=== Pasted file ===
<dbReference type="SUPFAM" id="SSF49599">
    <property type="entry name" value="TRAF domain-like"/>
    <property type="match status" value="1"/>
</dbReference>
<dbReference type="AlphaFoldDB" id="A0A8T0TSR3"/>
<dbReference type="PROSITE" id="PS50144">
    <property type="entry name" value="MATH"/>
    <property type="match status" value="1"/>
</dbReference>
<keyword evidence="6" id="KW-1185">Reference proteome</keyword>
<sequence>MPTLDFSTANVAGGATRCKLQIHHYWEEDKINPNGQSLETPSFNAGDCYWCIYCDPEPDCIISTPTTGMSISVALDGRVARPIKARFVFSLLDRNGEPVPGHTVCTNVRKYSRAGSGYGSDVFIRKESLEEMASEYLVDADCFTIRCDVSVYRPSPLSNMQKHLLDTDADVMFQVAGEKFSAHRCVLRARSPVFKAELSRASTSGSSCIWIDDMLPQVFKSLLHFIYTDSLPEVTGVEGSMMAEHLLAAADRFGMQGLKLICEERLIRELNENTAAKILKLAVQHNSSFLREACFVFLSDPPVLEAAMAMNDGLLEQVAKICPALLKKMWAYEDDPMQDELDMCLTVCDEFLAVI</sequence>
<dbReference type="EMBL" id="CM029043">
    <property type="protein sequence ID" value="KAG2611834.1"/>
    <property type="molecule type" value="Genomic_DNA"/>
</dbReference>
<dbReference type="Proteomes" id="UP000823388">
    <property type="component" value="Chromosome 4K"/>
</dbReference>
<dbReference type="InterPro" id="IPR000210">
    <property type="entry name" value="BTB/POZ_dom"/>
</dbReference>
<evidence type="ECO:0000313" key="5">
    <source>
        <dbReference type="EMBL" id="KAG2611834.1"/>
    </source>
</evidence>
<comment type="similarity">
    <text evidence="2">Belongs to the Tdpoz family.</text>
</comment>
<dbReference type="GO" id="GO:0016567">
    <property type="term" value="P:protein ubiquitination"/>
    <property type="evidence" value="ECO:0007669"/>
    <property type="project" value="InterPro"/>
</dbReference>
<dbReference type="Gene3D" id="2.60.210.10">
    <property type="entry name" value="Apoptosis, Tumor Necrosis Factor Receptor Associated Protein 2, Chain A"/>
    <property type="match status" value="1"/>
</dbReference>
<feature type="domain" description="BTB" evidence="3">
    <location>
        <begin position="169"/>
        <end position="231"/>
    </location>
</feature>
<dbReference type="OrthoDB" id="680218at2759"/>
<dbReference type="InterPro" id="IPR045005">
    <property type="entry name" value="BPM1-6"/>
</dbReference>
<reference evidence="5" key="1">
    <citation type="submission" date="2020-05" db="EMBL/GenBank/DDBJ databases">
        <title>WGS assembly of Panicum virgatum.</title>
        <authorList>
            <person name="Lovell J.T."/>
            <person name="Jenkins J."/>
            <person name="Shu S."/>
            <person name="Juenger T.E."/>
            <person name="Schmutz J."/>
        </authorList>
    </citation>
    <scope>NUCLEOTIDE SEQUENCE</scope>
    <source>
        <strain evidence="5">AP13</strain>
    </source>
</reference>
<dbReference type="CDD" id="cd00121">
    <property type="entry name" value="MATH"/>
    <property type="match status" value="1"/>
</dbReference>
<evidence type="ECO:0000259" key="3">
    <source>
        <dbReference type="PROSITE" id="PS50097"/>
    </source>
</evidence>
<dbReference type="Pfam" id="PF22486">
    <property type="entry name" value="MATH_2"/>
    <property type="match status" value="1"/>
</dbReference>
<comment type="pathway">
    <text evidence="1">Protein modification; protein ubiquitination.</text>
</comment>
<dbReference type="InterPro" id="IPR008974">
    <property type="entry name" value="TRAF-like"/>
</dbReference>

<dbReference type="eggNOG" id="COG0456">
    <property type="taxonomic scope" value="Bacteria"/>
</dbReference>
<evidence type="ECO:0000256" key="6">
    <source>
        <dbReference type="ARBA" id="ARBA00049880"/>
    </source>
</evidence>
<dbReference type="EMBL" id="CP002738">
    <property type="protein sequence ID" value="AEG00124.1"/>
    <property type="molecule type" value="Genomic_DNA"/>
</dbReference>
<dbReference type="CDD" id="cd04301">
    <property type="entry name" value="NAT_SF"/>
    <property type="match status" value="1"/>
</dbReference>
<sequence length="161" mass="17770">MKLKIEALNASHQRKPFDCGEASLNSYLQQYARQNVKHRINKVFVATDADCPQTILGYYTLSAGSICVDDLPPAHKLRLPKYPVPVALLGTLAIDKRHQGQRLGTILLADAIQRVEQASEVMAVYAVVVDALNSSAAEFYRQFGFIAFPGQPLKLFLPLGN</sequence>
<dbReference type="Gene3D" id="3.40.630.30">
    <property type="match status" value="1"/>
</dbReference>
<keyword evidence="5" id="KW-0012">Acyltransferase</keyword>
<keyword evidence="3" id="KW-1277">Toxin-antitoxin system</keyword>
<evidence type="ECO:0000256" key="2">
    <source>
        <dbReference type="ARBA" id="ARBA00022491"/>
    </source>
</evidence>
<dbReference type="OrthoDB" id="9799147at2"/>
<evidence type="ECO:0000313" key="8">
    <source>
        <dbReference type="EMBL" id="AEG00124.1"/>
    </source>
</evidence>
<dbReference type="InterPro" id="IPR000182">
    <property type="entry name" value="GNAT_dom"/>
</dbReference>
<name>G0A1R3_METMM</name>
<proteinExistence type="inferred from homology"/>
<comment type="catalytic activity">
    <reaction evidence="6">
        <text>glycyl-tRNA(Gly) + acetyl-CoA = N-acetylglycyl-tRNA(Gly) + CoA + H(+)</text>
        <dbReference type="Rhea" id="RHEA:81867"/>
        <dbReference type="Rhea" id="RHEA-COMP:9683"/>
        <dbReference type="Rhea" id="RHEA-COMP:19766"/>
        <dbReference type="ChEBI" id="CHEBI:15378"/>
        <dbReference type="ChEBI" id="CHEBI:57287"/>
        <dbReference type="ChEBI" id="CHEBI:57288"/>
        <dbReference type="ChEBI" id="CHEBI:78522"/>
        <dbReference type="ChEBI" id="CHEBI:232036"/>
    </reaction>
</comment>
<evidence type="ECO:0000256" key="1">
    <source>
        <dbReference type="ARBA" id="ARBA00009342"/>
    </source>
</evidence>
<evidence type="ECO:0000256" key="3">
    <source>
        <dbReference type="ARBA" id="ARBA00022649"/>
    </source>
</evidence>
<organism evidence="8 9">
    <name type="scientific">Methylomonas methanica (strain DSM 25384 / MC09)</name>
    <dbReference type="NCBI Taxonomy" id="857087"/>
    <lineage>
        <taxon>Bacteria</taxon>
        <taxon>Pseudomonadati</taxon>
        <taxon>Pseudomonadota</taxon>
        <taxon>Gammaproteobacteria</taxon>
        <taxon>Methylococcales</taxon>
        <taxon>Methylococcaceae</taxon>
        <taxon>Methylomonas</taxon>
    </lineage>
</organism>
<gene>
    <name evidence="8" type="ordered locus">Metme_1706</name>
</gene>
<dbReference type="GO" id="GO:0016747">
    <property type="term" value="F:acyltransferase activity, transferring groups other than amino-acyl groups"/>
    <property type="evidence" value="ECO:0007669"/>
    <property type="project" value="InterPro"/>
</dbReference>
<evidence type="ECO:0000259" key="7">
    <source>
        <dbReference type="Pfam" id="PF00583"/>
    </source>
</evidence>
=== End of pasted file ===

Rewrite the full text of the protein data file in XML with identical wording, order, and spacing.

<dbReference type="SUPFAM" id="SSF49599">
    <property type="entry name" value="TRAF domain-like"/>
    <property type="match status" value="1"/>
</dbReference>
<dbReference type="AlphaFoldDB" id="A0A8T0TSR3"/>
<dbReference type="PROSITE" id="PS50144">
    <property type="entry name" value="MATH"/>
    <property type="match status" value="1"/>
</dbReference>
<keyword evidence="6" id="KW-1185">Reference proteome</keyword>
<sequence>MPTLDFSTANVAGGATRCKLQIHHYWEEDKINPNGQSLETPSFNAGDCYWCIYCDPEPDCIISTPTTGMSISVALDGRVARPIKARFVFSLLDRNGEPVPGHTVCTNVRKYSRAGSGYGSDVFIRKESLEEMASEYLVDADCFTIRCDVSVYRPSPLSNMQKHLLDTDADVMFQVAGEKFSAHRCVLRARSPVFKAELSRASTSGSSCIWIDDMLPQVFKSLLHFIYTDSLPEVTGVEGSMMAEHLLAAADRFGMQGLKLICEERLIRELNENTAAKILKLAVQHNSSFLREACFVFLSDPPVLEAAMAMNDGLLEQVAKICPALLKKMWAYEDDPMQDELDMCLTVCDEFLAVI</sequence>
<dbReference type="EMBL" id="CM029043">
    <property type="protein sequence ID" value="KAG2611834.1"/>
    <property type="molecule type" value="Genomic_DNA"/>
</dbReference>
<dbReference type="Proteomes" id="UP000823388">
    <property type="component" value="Chromosome 4K"/>
</dbReference>
<dbReference type="InterPro" id="IPR000210">
    <property type="entry name" value="BTB/POZ_dom"/>
</dbReference>
<evidence type="ECO:0000313" key="5">
    <source>
        <dbReference type="EMBL" id="KAG2611834.1"/>
    </source>
</evidence>
<comment type="similarity">
    <text evidence="2">Belongs to the Tdpoz family.</text>
</comment>
<dbReference type="GO" id="GO:0016567">
    <property type="term" value="P:protein ubiquitination"/>
    <property type="evidence" value="ECO:0007669"/>
    <property type="project" value="InterPro"/>
</dbReference>
<dbReference type="Gene3D" id="2.60.210.10">
    <property type="entry name" value="Apoptosis, Tumor Necrosis Factor Receptor Associated Protein 2, Chain A"/>
    <property type="match status" value="1"/>
</dbReference>
<feature type="domain" description="BTB" evidence="3">
    <location>
        <begin position="169"/>
        <end position="231"/>
    </location>
</feature>
<dbReference type="OrthoDB" id="680218at2759"/>
<dbReference type="InterPro" id="IPR045005">
    <property type="entry name" value="BPM1-6"/>
</dbReference>
<reference evidence="5" key="1">
    <citation type="submission" date="2020-05" db="EMBL/GenBank/DDBJ databases">
        <title>WGS assembly of Panicum virgatum.</title>
        <authorList>
            <person name="Lovell J.T."/>
            <person name="Jenkins J."/>
            <person name="Shu S."/>
            <person name="Juenger T.E."/>
            <person name="Schmutz J."/>
        </authorList>
    </citation>
    <scope>NUCLEOTIDE SEQUENCE</scope>
    <source>
        <strain evidence="5">AP13</strain>
    </source>
</reference>
<dbReference type="CDD" id="cd00121">
    <property type="entry name" value="MATH"/>
    <property type="match status" value="1"/>
</dbReference>
<evidence type="ECO:0000259" key="3">
    <source>
        <dbReference type="PROSITE" id="PS50097"/>
    </source>
</evidence>
<dbReference type="Pfam" id="PF22486">
    <property type="entry name" value="MATH_2"/>
    <property type="match status" value="1"/>
</dbReference>
<comment type="pathway">
    <text evidence="1">Protein modification; protein ubiquitination.</text>
</comment>
<dbReference type="InterPro" id="IPR008974">
    <property type="entry name" value="TRAF-like"/>
</dbReference>

<dbReference type="eggNOG" id="COG0456">
    <property type="taxonomic scope" value="Bacteria"/>
</dbReference>
<evidence type="ECO:0000256" key="6">
    <source>
        <dbReference type="ARBA" id="ARBA00049880"/>
    </source>
</evidence>
<dbReference type="EMBL" id="CP002738">
    <property type="protein sequence ID" value="AEG00124.1"/>
    <property type="molecule type" value="Genomic_DNA"/>
</dbReference>
<dbReference type="CDD" id="cd04301">
    <property type="entry name" value="NAT_SF"/>
    <property type="match status" value="1"/>
</dbReference>
<sequence length="161" mass="17770">MKLKIEALNASHQRKPFDCGEASLNSYLQQYARQNVKHRINKVFVATDADCPQTILGYYTLSAGSICVDDLPPAHKLRLPKYPVPVALLGTLAIDKRHQGQRLGTILLADAIQRVEQASEVMAVYAVVVDALNSSAAEFYRQFGFIAFPGQPLKLFLPLGN</sequence>
<dbReference type="Gene3D" id="3.40.630.30">
    <property type="match status" value="1"/>
</dbReference>
<keyword evidence="5" id="KW-0012">Acyltransferase</keyword>
<keyword evidence="3" id="KW-1277">Toxin-antitoxin system</keyword>
<evidence type="ECO:0000256" key="2">
    <source>
        <dbReference type="ARBA" id="ARBA00022491"/>
    </source>
</evidence>
<dbReference type="OrthoDB" id="9799147at2"/>
<evidence type="ECO:0000313" key="8">
    <source>
        <dbReference type="EMBL" id="AEG00124.1"/>
    </source>
</evidence>
<dbReference type="InterPro" id="IPR000182">
    <property type="entry name" value="GNAT_dom"/>
</dbReference>
<name>G0A1R3_METMM</name>
<proteinExistence type="inferred from homology"/>
<comment type="catalytic activity">
    <reaction evidence="6">
        <text>glycyl-tRNA(Gly) + acetyl-CoA = N-acetylglycyl-tRNA(Gly) + CoA + H(+)</text>
        <dbReference type="Rhea" id="RHEA:81867"/>
        <dbReference type="Rhea" id="RHEA-COMP:9683"/>
        <dbReference type="Rhea" id="RHEA-COMP:19766"/>
        <dbReference type="ChEBI" id="CHEBI:15378"/>
        <dbReference type="ChEBI" id="CHEBI:57287"/>
        <dbReference type="ChEBI" id="CHEBI:57288"/>
        <dbReference type="ChEBI" id="CHEBI:78522"/>
        <dbReference type="ChEBI" id="CHEBI:232036"/>
    </reaction>
</comment>
<evidence type="ECO:0000256" key="1">
    <source>
        <dbReference type="ARBA" id="ARBA00009342"/>
    </source>
</evidence>
<evidence type="ECO:0000256" key="3">
    <source>
        <dbReference type="ARBA" id="ARBA00022649"/>
    </source>
</evidence>
<organism evidence="8 9">
    <name type="scientific">Methylomonas methanica (strain DSM 25384 / MC09)</name>
    <dbReference type="NCBI Taxonomy" id="857087"/>
    <lineage>
        <taxon>Bacteria</taxon>
        <taxon>Pseudomonadati</taxon>
        <taxon>Pseudomonadota</taxon>
        <taxon>Gammaproteobacteria</taxon>
        <taxon>Methylococcales</taxon>
        <taxon>Methylococcaceae</taxon>
        <taxon>Methylomonas</taxon>
    </lineage>
</organism>
<gene>
    <name evidence="8" type="ordered locus">Metme_1706</name>
</gene>
<dbReference type="GO" id="GO:0016747">
    <property type="term" value="F:acyltransferase activity, transferring groups other than amino-acyl groups"/>
    <property type="evidence" value="ECO:0007669"/>
    <property type="project" value="InterPro"/>
</dbReference>
<evidence type="ECO:0000259" key="7">
    <source>
        <dbReference type="Pfam" id="PF00583"/>
    </source>
</evidence>